Purpose: Genetically encoded reporters can assist in visualizing biological processes in live organisms and have been proposed for longitudinal and noninvasive tracking of therapeutic cells in deep tissue. Cells can be labeled in situ or ex vivo and followed in live subjects over time. Nevertheless, a major challenge for reporter systems is to identify the cell population that actually expresses an active reporter. Methods: We have used a nucleoside analog, pyrrolo-2′-deoxycytidine, as an imaging probe for the putative reporter gene, Drosophila melanogaster 2′-deoxynucleoside kinase. Bioengineered cells were imaged in vivo in animal models of brain tumor and immunotherapy using chemical exchange saturation transfer MRI. The number of transduced cells was quantified by flow cytometry based on the optical properties of the probe. Results: We performed a comparative analysis of six different cell lines and demonstrate utility in a mouse model of immunotherapy. The proposed technology can be used to quantify the number of labeled cells in a given region, and moreover is sensitive enough to detect less than 10,000 cells. Conclusion: This unique technology that enables efficient selection of labeled cells followed by in vivo monitoring with both optical and MRI. Magn Reson Med 79:1010–1019, 2018.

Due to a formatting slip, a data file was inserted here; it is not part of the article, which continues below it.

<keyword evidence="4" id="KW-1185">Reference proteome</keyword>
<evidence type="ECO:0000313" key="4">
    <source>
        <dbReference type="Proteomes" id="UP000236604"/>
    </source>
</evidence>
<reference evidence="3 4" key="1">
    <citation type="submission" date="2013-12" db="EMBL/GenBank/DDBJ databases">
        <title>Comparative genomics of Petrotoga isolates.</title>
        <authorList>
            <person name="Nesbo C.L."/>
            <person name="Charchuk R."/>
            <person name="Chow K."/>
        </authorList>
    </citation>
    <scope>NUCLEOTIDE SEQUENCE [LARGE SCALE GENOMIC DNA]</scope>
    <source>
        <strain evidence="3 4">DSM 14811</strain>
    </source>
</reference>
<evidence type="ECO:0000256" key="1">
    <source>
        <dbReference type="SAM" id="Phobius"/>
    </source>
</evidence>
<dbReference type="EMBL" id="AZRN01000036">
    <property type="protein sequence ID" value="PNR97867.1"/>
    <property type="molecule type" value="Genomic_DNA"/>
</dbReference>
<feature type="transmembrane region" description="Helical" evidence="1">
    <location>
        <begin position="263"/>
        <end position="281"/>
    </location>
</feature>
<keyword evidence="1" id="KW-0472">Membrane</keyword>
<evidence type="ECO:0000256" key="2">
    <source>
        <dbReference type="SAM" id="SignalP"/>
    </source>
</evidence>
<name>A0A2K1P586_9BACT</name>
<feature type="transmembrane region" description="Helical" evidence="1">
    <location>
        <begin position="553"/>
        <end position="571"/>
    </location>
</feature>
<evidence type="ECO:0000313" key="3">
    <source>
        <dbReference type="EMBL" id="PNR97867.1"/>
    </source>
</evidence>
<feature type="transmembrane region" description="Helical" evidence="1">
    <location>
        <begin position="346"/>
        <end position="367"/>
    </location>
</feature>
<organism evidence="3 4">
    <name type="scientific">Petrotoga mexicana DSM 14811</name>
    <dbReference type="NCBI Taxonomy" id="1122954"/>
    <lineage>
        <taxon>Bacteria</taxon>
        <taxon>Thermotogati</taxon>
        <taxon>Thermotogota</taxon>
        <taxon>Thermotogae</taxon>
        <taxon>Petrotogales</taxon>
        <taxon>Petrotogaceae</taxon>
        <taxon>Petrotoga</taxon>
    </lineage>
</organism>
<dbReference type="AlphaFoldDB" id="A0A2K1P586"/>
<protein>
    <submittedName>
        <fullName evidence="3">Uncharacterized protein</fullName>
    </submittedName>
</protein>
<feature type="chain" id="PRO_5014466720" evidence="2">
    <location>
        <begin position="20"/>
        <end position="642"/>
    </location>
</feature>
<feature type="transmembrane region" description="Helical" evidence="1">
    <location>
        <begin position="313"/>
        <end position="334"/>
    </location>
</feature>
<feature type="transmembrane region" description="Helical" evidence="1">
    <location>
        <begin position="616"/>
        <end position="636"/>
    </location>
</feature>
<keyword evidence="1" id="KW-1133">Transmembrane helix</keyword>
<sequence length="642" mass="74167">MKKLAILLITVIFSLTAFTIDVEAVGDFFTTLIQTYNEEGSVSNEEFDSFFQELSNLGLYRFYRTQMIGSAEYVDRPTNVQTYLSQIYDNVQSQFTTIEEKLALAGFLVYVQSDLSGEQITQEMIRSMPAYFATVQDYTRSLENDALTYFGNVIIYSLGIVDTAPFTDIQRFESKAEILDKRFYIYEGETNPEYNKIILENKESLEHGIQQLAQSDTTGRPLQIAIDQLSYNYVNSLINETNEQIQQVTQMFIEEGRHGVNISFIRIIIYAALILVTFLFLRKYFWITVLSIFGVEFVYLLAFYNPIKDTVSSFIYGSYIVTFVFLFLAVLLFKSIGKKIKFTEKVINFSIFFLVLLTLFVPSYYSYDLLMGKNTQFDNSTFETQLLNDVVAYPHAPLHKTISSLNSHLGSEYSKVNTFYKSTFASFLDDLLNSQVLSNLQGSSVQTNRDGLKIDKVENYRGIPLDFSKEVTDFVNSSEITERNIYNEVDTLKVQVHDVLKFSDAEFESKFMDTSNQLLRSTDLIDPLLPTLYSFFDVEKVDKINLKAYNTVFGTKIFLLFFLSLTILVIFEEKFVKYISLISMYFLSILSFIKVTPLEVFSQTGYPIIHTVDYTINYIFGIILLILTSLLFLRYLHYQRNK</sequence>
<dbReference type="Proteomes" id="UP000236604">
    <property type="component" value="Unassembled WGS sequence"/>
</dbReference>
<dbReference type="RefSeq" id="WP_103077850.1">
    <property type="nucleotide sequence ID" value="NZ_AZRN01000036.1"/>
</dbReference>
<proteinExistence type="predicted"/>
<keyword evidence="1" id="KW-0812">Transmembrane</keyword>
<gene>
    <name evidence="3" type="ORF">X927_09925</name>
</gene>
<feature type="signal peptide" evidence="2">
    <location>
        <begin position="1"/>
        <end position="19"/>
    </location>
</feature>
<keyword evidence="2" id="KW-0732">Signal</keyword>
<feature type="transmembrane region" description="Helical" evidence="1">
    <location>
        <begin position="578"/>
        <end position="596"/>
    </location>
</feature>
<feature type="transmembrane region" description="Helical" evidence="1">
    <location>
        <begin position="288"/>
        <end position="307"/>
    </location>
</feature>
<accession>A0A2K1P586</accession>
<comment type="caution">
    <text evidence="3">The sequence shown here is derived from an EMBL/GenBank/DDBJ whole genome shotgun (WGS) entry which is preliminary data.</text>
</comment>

- Reporter gene
- dendritic cells (DCs)
- drosophila melanogaster 2′-deoxynucleoside kinase (Dm-dNK)
- fluorescence-activated cell sorting (FACS)
- pyrrolo-2′-deoxycytidine (pyrrolo-dC)
ASJC Scopus subject areas
- Radiology Nuclear Medicine and imaging